The equations that solve for vn+1, have a similar matrix representation and are solved in the same way.

The values, un+1 and vn+1, represent the final values of the streamwise and vertical components of velocity

at the end of one complete time step. For the next time step, these values are passed back to the subroutine

that performs the convection step. The entire process is repeated until convergence is achieved.

Flow-Rate Calculation:

The flow rate is computed at each point along the channel length by numerically integrating along the ydirection. The numerically calculated flow rate is then compared to the constant inlet flow rate and an rms

error (q-rms) is calculated.

The numerical integration is performed using the built-in Matlab function trapz .

trapz calculates the area under a curve by splitting it up in to the sum of the areas of trapeziums.

Notation:

u-rms is the RMS error calculated by comparing the numerically calculated velocity values at the outflow

with the exact solution.

q-rms is the RMS error calculated by comparing the numerically calculated flow rate at every point in the

x-direction with the constant flow rate at the inlet of the channel.

Results are first presented for the standard case where in xmax=3, dx=dy=0.1, and dt=0.01. This case is

tested for two values of Reynolds number i.e. Re=1 and Re=10. The solution has been obtained using

both the Press and the Press0 technique. Results for both are presented, discussed and compared in the

following sections.

For Re=1:

Results for the Press0 Technique:

Re

CFL

1

0.1

Time steps to

convergence

0.01

100

Tolerance

u-rms

1.00E-10

0.0119

q-rms

0.015

Re

CFL

1

0.1

Time steps to

convergence

0.01

88

Tolerance

u-rms

q-rms

1.00E-10

0.0062

0.0025

For Re=10:

Results for the Press0 Technique:

Re

CFL

10

0.1

Time steps to

convergence

0.01

600

Tolerance

u-rms

q-rms

1.00E-10

0.0039

0.0021

Re

CFL

10

0.1

Time Steps to

Convergence

0.01

696

Tolerance

1.00E-10

u-rms

q-rms

0.0057

0.0014

Discussion of results and comparison between the Press and Press0 technique:

Initially, it was decided that only one of the methods would be implemented and presented in the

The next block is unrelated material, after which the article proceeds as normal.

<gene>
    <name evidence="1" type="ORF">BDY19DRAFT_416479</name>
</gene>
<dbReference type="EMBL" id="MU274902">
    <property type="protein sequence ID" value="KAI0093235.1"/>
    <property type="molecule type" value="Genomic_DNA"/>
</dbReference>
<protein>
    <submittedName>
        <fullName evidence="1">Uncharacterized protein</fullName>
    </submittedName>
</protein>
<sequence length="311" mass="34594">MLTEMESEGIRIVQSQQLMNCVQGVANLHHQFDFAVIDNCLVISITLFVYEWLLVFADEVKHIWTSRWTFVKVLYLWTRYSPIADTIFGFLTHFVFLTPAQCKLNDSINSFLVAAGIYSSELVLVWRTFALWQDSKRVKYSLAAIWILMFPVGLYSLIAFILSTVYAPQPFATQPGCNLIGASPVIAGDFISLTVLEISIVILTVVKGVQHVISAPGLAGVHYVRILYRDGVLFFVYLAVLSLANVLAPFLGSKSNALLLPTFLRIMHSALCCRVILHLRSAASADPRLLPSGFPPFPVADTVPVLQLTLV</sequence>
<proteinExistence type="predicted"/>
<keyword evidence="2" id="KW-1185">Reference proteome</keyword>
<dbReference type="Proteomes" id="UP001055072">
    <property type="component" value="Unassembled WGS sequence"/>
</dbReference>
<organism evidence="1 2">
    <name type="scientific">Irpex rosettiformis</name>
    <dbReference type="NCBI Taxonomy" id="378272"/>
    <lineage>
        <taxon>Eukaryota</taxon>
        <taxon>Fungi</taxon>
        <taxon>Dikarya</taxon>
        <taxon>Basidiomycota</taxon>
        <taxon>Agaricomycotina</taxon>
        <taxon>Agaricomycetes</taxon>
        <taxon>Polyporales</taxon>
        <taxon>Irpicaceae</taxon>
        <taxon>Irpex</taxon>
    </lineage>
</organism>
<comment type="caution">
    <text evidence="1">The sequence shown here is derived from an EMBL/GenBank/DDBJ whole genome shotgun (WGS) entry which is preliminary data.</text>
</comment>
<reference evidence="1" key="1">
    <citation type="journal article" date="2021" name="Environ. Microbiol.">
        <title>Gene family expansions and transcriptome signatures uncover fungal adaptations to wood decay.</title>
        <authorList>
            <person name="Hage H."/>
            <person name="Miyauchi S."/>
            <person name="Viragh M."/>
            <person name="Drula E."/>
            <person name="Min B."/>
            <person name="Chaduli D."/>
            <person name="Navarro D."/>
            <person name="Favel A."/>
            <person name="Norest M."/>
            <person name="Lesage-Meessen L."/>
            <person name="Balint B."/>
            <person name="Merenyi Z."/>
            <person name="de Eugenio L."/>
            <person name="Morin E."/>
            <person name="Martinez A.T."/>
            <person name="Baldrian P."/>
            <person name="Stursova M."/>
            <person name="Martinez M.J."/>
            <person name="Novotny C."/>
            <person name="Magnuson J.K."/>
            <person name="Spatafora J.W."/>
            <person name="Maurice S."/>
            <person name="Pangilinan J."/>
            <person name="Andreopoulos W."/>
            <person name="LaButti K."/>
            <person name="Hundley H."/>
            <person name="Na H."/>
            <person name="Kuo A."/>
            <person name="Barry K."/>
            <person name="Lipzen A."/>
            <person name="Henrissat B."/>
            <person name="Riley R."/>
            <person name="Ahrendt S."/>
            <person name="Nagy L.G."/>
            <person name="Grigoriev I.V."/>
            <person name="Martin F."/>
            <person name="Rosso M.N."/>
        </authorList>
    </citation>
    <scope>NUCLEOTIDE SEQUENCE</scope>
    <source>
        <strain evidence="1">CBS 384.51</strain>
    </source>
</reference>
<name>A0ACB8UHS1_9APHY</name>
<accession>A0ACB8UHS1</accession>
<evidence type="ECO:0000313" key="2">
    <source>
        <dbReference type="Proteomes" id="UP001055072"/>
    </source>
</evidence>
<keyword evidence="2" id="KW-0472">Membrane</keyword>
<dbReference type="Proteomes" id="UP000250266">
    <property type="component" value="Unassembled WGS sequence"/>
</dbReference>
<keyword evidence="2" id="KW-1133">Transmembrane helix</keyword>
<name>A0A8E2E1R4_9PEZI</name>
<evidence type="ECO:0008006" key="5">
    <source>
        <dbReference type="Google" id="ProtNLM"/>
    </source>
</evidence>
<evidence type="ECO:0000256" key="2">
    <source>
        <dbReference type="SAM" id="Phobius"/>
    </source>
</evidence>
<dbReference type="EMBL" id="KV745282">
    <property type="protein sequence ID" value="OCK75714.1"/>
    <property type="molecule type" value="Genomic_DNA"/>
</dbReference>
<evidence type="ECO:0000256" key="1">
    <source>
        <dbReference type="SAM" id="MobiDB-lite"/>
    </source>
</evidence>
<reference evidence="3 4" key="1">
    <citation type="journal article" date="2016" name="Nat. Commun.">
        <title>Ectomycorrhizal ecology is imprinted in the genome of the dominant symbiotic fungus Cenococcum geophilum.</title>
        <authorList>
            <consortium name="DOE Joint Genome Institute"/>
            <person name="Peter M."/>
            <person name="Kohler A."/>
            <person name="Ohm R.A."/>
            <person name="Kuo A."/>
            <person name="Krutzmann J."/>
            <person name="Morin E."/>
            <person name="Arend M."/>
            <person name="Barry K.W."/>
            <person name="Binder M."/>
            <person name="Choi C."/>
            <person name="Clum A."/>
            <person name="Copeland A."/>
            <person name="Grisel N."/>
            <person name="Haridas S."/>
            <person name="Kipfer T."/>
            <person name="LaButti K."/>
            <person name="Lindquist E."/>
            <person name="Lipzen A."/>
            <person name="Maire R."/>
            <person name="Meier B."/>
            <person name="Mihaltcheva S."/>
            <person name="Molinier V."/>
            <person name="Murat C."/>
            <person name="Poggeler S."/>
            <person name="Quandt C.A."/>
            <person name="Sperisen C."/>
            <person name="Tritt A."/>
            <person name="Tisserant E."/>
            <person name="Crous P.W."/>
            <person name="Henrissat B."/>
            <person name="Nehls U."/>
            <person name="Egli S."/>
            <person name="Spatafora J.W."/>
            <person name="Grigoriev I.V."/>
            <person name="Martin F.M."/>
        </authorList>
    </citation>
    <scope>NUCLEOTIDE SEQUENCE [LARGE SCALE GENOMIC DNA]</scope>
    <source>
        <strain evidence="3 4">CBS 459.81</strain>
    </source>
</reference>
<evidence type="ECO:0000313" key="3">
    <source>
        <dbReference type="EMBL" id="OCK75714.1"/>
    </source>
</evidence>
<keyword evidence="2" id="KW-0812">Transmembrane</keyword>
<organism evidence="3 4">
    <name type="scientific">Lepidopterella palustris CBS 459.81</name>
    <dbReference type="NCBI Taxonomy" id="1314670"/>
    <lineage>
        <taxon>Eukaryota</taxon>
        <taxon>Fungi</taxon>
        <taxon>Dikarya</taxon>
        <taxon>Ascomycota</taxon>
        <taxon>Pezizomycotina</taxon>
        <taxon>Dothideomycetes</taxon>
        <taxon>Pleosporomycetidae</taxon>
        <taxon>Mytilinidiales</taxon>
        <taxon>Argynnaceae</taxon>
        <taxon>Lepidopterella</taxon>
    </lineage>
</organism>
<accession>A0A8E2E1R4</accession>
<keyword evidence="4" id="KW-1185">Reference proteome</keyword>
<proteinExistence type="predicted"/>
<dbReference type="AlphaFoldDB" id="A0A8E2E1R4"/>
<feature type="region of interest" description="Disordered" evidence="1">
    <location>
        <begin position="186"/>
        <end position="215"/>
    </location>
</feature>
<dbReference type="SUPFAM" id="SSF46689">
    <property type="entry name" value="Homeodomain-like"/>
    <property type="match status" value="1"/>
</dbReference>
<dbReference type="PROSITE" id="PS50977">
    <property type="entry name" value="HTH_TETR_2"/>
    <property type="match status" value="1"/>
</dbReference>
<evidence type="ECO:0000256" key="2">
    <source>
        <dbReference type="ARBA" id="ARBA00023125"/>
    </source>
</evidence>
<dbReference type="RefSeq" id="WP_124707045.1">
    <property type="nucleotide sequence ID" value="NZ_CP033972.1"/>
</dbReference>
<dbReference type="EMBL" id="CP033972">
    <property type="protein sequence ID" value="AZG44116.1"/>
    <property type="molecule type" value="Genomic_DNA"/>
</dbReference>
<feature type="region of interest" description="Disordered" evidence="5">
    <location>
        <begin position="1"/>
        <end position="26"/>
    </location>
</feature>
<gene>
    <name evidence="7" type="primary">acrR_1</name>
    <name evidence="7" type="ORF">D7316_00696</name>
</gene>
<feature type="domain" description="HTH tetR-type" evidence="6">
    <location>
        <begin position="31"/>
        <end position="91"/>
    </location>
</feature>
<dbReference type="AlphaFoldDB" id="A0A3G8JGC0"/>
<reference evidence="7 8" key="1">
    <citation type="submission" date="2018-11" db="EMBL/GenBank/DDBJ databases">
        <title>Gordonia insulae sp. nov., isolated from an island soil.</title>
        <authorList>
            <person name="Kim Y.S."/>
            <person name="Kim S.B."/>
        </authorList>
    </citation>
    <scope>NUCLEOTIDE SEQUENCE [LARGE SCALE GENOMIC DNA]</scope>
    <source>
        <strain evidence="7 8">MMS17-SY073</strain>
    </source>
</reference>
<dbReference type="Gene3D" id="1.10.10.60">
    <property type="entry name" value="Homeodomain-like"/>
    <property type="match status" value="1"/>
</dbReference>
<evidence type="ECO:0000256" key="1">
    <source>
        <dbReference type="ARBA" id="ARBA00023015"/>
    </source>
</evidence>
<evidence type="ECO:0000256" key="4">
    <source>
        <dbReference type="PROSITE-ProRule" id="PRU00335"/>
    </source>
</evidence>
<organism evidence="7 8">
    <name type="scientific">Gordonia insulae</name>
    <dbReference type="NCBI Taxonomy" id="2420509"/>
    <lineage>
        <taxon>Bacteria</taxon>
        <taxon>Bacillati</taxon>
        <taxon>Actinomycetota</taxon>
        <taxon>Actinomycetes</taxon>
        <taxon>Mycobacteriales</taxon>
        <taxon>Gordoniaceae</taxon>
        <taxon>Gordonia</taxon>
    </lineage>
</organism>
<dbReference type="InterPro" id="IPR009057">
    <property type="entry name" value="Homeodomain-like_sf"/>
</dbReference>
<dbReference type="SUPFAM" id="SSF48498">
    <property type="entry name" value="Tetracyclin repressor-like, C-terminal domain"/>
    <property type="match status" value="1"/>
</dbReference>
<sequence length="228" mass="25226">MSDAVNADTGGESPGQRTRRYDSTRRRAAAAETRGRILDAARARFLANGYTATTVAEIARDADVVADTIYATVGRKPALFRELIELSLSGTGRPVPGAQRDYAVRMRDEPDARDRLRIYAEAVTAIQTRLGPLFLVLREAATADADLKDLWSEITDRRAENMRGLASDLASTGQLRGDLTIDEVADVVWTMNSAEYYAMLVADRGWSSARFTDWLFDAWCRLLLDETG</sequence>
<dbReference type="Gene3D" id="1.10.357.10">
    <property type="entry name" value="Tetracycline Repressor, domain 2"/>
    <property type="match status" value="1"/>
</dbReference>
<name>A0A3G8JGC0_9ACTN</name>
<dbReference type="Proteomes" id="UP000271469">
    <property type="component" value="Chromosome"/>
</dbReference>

report. However, a comparison between the two methods seemed to provide an interesting

insight into the numerical scheme under examination.

As the results will indicate, the Press0 technique fared poorly at lower Reynolds number

whereas the Press technique did quite well at Re=1, producing a significantly lower rms error for

the streamwise velocity component. However at higher values of Re, the Press0 technique fared

better than the Press technique. However, at all the values of Re, the Press technique produced

better results for the flow rate and these were closer to the constant flow rate value at the inlet.

The major difference between the two solution methods was evident at the highest Reynolds

number that was tested for in this project. At Re=100, the Press technique failed completely and

caused the solution to go out of bounds, a clear sign of instability. The Press0 technique

however, produced good results even at this high Reynolds number.

The reason for this difference between the two schemes can be attributed to the fact that the

Press technique assigns definite values to the boundary nodes in the calculation of the

perturbation pressure matrix. These definite values seem to be getting larger and larger at the

high Reynolds number, resulting in the solution going out of bounds. In fact, it was observed that

even the Press0 technique produced the best results when run for a coarser mesh, and when the

channel length was extended significantly.

One interpretation of this result could be that, at this high Reynolds number, with the refinement

of the grid, the increase in round-off error was over-powering the decreased discretization error,

hence resulting in a solution that tended to go out of bounds. This case could be run on a faster,

more capable computer, where in it would be possible to run the program with a higher precision